Saturday, 30 April 2011


There are as many types of wizards as there are fantasy universes, at least in theory. In practice, most tend to fall into one of a few distinct archetypes:

1- The traditional. Beard. Pointy hat. Staff. Immense power in theory, but in general tends not to do too much on screen, on the basis that it unbalances the story.
2- The natural. Most wizards pore over dusty tomes, but this one has an inborn talent instead. Glosses over that whole knowledge is power angle, but raises some interesting nature v nurture questions.
3- The puppet of things beyond. Power from sources that probably want repaying at some serious interest rates. Tends to be distinctly unpleasant, but can be fun when you want to lend some edge to a good character.
4- The schemer. Wizards are clever. Because they are clever, they hardly ever bother with trying to use magic to do things directly. Instead, this one sits in the shadows, manipulating people for good or bad.
5- The mad scientist. Sometimes, magic in fantasy is just knowing one or two extra facts about science. Usually by doing dangerous experiments to find them out.
So what about your fantasy? What sort of wizards do you use? Do you use them at all?

Wednesday, 27 April 2011

Swordplay: Preparations

In films, swordfighters are forever doing fancy things with the blade, from beating it to wrapping it up in complex circly things that send it flying. Preparations on the blade (or pris de fer, for those who think that all swordplay should occur in French) are a big part of any swordsman’s arsenal, so here are just a few to think about using in your next sword scene:

The beat- where you knock against the opponent’s blade crisply in an effort to smash it aside, leaving an opening for you to attack through. Most people parry the moment you beat though, so it can be fun to beat and then pause, waiting for them to go past and only then attacking.

The bind- There is a complex description of exactly what constitutes one of these in most good fencing books (anyone looking to go deep into understanding the art should probably read Crosnier’s work). For the rest of us, it’s that vaguely circling thing that picks up the opponent’s blade along the way, allowing you to hit and move the blade aside in one big spiral.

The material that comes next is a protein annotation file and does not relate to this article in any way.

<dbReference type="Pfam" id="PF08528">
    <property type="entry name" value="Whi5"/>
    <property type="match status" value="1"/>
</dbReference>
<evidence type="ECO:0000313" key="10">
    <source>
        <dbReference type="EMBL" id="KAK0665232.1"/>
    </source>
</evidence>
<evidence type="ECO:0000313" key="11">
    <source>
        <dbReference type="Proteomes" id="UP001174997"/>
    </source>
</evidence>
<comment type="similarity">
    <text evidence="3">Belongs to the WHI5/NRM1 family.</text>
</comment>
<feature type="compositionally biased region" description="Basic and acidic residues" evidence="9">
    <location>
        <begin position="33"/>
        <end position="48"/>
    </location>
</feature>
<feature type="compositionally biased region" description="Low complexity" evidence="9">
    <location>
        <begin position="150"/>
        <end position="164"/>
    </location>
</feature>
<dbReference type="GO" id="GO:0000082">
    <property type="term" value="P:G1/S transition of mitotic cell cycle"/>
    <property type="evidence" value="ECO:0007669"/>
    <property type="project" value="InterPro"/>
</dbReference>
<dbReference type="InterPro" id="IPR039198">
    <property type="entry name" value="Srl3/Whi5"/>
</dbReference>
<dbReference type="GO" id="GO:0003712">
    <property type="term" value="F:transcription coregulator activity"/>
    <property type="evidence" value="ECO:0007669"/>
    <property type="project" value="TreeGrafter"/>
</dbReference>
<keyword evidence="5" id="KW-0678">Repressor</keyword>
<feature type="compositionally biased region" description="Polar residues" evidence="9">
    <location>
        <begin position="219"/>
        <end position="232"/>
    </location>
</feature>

Attacking en graze- Sliding down the opponent’s sword with your own, while exerting just enough pressure that it slips to the side while yours stays on target. Otherwise known as the one foil move I can perform correctly.

Monday, 25 April 2011

Original Fantasy

Fantasy has elves and goblins, strange kingdoms and wizards saying spells, horses and swords and warriors, right? Except, why does it? That's one question I've been asking myself recently, and it ties into some broader consideration about genre. Genres have what are generally considered to be genre staples, whether it's the above list for fantasy, all the vampire and werewolf mythos for UF, or something else. Yet how many times can we really go through the same elements before things become stale? More importantly, how many times can we take in stock elements before our stories are not really something of us?

One thing with fantasy is that it offers the scope to do things differently. You don't have to talk about magic in the traditional sense, even as you have it there. Or you create new creatures that reflect a specific point you're trying to make rather than just relying on people's knowledge of generic fantasy monster types. Or you make fun of the whole thing as you go along. With one of the novels I'm working on at the moment, although I'm working with some very traditional fantasy themes, I'm trying very hard to present something that avoids stock ideas. I'm trying to sit down at every point and think about what I want to happen in detail, and yes, occasionally that comes out close to the standard stuff (there's a wizard, for example) but even then, it does it in slightly different ways.